|If Haswell's debut on the desktop has left you feeling a bit flat, the company's mobile efforts may be the pick-me-up you've been hoping for. If you step back and think about the entire CPU market, the last two years have been marked by tremendous shifts in consumer buying habits, as tablet sales skyrocketed and desktop/laptop sales have slumped. Intel recognized years ago that Atom, no matter how polished, would never be able to address the entire portable market -- the usage scenarios between a laptop and a smartphone are just too wide. The company therefore decided to take a two-pronged approach to this brave new frontier of computing, with a new Atom architecture anchoring the ultra-low power segments while more traditional x86 cores were prepped for form factors no one at Intel dreamed of ten years ago.
Some of the reasons Haswell is less exciting on the desktop, in other words, is because Intel prioritized a mobile architecture that would draw as little power as possible, while still offering excellent performance. Companies like Intel have a phenomenal degree of control over their hardware, but each fab line is tuned to different characteristics. CPUs that have been optimized for very low leakage and long standby times don't tend to clock as high as chips designed to operate at high frequencies.
Intel's battery life advances, however, come with a grain of salt. According to the fine print, the Core i7-4650U is 17% slower than the Core i7-3667U (1.7GHz base / 3.2GHz Turbo, compared to 2GHz / 3.2GHz for the Core i7-3667U). The newer system uses a monitor with a panel self refresh -- meaning that the monitor doesn't need to be redrawn every single cycle. Intel has been touting this technology as a power-saving measure for quite some time, but only one of these systems uses it.
The 3667U system also uses twice the RAM of the 4650U -- 4GB vs. 8GB. That doesn't mean that the Haswell platform doesn't use less power, but these are factors Intel could have controlled for in its comparison -- and didn't.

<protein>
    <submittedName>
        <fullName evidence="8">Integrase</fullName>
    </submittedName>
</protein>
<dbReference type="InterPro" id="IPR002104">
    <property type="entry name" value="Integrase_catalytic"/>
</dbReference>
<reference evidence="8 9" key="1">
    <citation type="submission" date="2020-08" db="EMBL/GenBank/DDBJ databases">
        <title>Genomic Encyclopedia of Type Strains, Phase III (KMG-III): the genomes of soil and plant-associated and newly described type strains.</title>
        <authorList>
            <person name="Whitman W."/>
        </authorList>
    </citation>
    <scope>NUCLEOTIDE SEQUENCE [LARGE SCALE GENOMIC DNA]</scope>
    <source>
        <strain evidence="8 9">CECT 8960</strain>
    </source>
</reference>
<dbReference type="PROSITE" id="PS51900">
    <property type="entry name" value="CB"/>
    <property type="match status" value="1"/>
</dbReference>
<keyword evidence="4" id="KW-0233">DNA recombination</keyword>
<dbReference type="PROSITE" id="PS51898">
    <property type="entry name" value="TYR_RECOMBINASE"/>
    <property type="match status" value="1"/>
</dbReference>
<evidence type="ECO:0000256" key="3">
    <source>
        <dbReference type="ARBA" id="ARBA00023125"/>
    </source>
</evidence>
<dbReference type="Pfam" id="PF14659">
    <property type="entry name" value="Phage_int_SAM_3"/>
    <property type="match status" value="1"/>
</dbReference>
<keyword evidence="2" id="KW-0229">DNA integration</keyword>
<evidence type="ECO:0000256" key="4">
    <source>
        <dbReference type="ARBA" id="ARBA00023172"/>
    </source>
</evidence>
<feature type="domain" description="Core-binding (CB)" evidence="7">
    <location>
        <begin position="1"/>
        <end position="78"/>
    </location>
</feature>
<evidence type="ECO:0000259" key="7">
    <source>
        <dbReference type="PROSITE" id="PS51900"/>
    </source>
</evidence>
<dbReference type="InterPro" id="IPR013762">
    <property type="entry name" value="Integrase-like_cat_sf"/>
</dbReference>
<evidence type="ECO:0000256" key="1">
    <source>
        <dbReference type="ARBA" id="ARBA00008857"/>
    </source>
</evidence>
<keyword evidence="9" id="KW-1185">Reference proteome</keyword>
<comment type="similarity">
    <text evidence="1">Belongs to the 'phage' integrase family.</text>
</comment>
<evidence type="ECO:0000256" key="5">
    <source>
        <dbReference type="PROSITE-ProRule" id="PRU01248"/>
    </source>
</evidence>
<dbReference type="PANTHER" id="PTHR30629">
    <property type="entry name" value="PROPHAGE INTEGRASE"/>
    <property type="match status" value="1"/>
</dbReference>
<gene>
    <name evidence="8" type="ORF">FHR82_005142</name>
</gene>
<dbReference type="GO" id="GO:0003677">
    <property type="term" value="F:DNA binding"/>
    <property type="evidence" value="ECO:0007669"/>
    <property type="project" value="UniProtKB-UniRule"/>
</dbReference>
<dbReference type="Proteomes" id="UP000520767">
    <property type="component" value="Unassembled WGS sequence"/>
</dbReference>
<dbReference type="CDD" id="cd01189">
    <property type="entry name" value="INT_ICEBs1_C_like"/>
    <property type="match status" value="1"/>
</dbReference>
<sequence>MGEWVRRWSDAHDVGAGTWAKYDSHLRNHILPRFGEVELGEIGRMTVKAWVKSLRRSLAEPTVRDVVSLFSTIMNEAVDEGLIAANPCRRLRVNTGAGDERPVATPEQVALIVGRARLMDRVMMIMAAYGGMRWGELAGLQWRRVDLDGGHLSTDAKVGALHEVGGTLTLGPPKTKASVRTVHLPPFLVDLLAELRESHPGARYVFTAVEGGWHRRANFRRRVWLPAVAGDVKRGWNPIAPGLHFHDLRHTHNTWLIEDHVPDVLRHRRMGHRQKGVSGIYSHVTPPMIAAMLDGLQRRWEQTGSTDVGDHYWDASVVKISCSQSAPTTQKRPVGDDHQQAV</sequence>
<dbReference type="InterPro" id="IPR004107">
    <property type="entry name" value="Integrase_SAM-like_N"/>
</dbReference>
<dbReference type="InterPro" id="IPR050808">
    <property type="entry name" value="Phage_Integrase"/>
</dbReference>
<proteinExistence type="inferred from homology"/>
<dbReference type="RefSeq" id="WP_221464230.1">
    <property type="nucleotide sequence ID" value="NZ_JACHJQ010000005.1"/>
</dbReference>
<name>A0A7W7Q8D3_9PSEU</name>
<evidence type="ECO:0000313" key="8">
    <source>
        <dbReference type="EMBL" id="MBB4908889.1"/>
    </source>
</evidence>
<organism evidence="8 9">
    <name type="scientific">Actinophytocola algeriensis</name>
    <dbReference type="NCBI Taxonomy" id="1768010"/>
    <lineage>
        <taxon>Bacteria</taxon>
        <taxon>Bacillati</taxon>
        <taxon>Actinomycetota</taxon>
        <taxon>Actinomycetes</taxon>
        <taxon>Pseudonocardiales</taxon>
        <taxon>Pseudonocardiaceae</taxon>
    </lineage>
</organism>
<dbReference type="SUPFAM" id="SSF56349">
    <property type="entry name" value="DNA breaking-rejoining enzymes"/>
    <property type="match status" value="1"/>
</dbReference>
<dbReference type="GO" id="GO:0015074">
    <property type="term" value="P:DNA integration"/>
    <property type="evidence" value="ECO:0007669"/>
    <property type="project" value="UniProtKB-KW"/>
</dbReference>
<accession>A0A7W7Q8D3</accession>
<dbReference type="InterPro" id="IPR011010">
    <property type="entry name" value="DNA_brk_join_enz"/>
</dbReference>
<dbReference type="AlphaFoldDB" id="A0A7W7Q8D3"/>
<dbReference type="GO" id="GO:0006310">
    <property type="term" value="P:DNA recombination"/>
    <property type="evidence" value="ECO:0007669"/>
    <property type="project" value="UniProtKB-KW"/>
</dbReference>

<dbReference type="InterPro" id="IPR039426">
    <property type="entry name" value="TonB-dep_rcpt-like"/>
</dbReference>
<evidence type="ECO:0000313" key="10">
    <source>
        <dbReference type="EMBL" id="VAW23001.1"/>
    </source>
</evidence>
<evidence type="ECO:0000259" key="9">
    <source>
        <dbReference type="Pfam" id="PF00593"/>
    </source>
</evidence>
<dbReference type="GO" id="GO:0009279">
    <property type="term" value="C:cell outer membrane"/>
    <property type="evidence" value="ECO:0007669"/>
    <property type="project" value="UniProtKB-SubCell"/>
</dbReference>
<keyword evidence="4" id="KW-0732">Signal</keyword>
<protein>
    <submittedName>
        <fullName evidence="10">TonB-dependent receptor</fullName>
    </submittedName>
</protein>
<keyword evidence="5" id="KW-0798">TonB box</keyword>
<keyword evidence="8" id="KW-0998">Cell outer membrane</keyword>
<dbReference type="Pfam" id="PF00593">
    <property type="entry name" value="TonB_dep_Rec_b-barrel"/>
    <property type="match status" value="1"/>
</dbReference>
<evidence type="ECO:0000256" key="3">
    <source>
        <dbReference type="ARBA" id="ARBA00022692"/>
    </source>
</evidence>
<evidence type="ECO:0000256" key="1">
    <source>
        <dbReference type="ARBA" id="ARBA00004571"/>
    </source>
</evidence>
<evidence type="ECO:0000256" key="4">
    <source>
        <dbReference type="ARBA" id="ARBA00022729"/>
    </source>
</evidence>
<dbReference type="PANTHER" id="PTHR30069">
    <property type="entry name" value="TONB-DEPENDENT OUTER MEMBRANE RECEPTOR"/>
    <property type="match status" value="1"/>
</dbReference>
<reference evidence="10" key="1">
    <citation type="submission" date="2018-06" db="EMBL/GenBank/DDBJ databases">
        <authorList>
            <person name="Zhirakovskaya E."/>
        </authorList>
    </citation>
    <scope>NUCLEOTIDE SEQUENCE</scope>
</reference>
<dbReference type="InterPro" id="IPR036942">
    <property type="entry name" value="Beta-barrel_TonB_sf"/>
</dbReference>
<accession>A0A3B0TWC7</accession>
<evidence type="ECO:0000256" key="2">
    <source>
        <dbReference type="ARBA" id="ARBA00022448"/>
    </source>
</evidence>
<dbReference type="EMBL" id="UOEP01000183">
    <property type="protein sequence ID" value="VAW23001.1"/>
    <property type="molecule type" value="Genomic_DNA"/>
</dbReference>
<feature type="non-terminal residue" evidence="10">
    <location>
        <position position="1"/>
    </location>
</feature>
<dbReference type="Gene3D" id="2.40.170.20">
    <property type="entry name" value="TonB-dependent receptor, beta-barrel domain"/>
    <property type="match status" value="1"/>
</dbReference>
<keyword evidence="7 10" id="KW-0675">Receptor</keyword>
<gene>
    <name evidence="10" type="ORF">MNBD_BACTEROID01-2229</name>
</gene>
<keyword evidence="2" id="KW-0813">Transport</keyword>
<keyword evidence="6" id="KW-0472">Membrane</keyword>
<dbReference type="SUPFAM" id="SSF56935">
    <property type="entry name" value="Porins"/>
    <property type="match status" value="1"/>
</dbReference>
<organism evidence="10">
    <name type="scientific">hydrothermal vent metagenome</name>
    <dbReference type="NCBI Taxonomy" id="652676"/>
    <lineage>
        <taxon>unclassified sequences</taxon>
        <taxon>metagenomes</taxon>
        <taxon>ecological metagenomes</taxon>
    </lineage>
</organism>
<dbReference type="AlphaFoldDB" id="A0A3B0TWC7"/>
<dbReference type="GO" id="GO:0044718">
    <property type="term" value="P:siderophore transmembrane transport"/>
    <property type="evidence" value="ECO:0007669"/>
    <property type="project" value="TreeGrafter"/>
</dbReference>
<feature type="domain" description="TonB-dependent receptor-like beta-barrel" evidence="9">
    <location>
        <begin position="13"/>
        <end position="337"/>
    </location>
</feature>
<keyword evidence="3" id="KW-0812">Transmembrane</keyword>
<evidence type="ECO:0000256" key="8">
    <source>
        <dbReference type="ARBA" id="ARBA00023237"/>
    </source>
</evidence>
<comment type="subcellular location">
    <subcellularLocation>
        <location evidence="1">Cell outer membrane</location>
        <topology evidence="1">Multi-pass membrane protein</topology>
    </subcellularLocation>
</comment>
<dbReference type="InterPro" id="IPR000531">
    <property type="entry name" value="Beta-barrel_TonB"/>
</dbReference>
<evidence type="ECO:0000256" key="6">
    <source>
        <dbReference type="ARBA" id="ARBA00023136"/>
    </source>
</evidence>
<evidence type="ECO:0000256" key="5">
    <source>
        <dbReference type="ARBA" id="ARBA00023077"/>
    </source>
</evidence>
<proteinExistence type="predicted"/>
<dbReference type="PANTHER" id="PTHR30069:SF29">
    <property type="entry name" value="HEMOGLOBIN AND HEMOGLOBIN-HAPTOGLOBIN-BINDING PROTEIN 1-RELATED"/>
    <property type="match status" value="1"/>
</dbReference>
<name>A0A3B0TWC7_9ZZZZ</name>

We should also mention that the figures given above don't match the improvements Intel lists in a more detailed breakdown. Here's stated power consumption in two different applications between unnamed IVB and Haswell hardware.
|New Ultrabook Capabilities, Designs|
|Intel's major mobile push with ultrabooks is meant to simultaneously beef up design capabilities while cutting rated power consumption in two types of designs -- those that put processors in the base of the product (traditional laptops), and those that drop the CPU behind the screen (tablets, some convertibles).
To make this happen, the company is introducing its new low-power Y-series with a Scenario Design Power (SDP) of 6W. SDP is a new metric that measures platform power consumption in tablet workloads and uses different metrics to establish a lower figure.
Santa Clara is also expanding ultrabook requirements and baseline capabilities. WiDi (Intel Wireless Display) is now a requirement, as are longer stand-by times, faster wake, mandatory antivirus protection, and a higher emphasis on ultra-thin designs. Intel's response to the market's low uptake of 2012's ultrabooks has been to double-down on the category and mandate an increasing number of features in the hopes of stoking customer interest.
One thing we can say about these new designs -- the high end ultrabooks aren't going to get much cheaper. The new 4650U that we discussed earlier has a list price of $454, compared to $346 for the Core i7-3667U. The new Core i5 version of that chip (1.4GHz - 2.6GHz) is $342, while third-generation Ivy Bridge 17W products are typically $225.
Intel's new Crystalwell graphics will also ship in the high-end mobile SKUs with 47W TDPs, where they should offer significantly improved GPU performance compared to previous Intel hardware combined with a lower total platform power draw. Reviews on the new Iris Pro 5200 solution shows that while it's still outperformed by higher-end NVIDIA hardware, the combination of Intel CPU + NVIDIA GPU draws significantly more power than the Iris Pro 5200 solution acting alone.